Family helps more than 50 isolated neighbours during lockdown


Three young boys and their parents have helped more than 50 isolated neighbours needing food or a friend during lockdown.

The Barry family members have become famous in their community for setting up a free vegetable stall, delivering essentials to vulnerable residents, and offering to connect with those quarantining alone.

Mother Angela Barry, 32, a church administrator, said she was keen to help her elderly neighbours in Breightmet, in Bolton, Greater Manchester, after thinking about how her father, who died last year, might have struggled to cope during lockdown.


Mrs Barry said their endeavour began when she ordered extra boxes of vegetables from their local market for neighbours and her sons Joshua, nine, Ben, seven, and Isaac, four, were excited to set up a stall in their front garden.

Her husband Martin Barry, 33, a wood machinist, has also been helping after he was furloughed.

Mrs Barry said their children, who have been working on the stall for two weeks, “absolutely love it”.


“They get dead excited every time someone takes anything from the stall,” she said.

“They’re getting to know so many people in the area, and everyone recognises them. They think they are famous.”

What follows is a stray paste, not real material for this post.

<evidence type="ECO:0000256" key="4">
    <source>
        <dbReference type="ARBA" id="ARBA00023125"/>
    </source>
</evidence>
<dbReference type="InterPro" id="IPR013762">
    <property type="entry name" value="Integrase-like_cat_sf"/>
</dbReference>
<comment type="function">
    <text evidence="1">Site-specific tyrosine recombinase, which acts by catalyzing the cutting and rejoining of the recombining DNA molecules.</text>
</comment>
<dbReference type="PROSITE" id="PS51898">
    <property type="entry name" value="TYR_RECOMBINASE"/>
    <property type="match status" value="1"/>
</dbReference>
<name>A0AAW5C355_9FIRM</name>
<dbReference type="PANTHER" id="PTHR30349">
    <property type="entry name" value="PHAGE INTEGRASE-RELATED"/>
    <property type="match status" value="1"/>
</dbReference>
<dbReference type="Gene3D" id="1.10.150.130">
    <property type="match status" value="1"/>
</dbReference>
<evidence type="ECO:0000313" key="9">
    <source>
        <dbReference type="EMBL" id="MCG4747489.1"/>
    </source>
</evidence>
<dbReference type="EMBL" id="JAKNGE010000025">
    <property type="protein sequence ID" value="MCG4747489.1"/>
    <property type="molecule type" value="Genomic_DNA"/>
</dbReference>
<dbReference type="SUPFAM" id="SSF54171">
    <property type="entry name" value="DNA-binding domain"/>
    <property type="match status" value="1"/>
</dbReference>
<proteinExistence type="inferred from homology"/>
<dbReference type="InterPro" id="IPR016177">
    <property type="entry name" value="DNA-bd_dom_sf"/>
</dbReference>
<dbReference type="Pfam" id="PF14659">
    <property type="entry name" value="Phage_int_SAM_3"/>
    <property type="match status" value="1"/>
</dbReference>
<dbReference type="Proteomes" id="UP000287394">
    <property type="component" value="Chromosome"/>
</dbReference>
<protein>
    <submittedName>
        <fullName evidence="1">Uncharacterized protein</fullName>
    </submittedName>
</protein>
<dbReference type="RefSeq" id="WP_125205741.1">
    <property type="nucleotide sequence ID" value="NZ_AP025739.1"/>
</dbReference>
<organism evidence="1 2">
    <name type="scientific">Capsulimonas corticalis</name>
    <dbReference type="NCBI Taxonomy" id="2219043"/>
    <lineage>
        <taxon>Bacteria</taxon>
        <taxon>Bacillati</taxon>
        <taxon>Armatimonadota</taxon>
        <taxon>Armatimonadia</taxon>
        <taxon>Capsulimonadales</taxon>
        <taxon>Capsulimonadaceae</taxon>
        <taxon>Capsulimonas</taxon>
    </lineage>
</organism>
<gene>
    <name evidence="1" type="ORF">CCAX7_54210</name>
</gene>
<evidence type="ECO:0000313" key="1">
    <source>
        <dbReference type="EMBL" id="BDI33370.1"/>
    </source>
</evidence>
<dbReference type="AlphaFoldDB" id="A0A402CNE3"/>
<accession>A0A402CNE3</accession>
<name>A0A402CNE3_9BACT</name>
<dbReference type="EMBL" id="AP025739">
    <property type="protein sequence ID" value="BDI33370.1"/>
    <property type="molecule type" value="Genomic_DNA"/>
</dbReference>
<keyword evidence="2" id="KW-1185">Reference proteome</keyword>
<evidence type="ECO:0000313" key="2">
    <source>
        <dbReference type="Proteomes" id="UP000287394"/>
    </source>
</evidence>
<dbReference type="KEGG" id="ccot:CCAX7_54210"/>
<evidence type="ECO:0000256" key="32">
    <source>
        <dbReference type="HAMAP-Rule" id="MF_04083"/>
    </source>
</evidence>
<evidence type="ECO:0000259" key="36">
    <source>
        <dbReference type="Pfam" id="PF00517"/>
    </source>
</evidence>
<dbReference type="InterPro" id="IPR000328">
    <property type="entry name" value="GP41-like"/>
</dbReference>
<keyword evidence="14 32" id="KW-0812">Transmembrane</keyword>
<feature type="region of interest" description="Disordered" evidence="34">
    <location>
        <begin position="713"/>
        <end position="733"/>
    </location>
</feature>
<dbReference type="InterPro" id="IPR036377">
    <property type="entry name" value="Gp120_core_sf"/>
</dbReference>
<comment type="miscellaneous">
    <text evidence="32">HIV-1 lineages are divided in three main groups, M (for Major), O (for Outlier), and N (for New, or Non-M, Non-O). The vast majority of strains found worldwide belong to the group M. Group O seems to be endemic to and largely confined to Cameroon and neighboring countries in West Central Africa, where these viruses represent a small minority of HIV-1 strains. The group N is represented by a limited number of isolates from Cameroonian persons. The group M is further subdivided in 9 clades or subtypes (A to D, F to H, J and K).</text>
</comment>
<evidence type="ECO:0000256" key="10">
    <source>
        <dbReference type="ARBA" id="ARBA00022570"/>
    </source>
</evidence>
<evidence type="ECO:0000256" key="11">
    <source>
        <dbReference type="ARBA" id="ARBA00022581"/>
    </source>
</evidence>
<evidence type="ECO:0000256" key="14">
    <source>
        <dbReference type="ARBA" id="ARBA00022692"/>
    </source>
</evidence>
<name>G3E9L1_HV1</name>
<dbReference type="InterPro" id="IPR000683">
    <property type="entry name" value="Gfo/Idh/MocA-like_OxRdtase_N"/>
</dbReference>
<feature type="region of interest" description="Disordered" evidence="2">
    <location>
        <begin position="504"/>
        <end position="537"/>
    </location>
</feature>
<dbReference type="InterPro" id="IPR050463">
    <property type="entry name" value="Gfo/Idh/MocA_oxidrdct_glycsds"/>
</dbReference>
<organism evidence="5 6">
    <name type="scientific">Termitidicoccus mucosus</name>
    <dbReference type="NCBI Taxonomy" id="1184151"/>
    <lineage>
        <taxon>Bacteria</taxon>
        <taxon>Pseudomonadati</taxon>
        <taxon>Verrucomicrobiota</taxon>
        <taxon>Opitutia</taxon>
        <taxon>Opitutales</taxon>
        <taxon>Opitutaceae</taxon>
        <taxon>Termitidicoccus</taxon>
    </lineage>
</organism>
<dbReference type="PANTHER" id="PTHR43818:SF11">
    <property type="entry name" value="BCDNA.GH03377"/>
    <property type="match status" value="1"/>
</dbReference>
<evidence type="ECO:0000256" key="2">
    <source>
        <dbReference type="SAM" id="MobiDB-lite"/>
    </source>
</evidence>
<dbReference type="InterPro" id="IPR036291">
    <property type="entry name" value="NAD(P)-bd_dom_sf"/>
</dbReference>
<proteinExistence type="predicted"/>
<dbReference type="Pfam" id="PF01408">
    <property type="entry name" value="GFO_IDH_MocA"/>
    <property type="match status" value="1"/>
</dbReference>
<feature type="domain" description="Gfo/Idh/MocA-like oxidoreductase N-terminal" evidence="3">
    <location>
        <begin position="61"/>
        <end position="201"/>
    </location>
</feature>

“They also like it because we are remembering grandad by looking after the elderly people in our area,” she added.

“Their grandad was always helping people and we’re doing this in his memory too.”


Mrs Barry said they have also been delivering essential food and Easter eggs to vulnerable people, and to those still waiting on hampers from the Government.

The family also set up a system encouraging neighbours to display coloured cards in their windows to indicate if they would like assistance.


Mrs Barry said one neighbour had no internet access and had not spoken with anyone in more than two weeks until her sons reached out to them.

She said: “It’s just so needed at the moment, there’s a lot of people who have always needed support and help, but what’s happening now is meaning that people who wouldn’t usually need any help, are doing.

“We need to rely on each other more than we ever have done before.”


“It’s been great, the people on our street have been very grateful,” she added.

“Some people have lived here for 40 years and they have never experienced anything like this.

“We are talking about having a street party when it’s all over.

“Once this time has passed, we will be continuing to work to make our community stronger and to look out for those who are isolated.”

Breightmet Morrisons has donated spare food to the family’s efforts, but they have funded most of the deliveries themselves.

As their mission to help their neighbours has “snowballed”, Mrs Barry set up a fundraiser so they can keep it up throughout lockdown.

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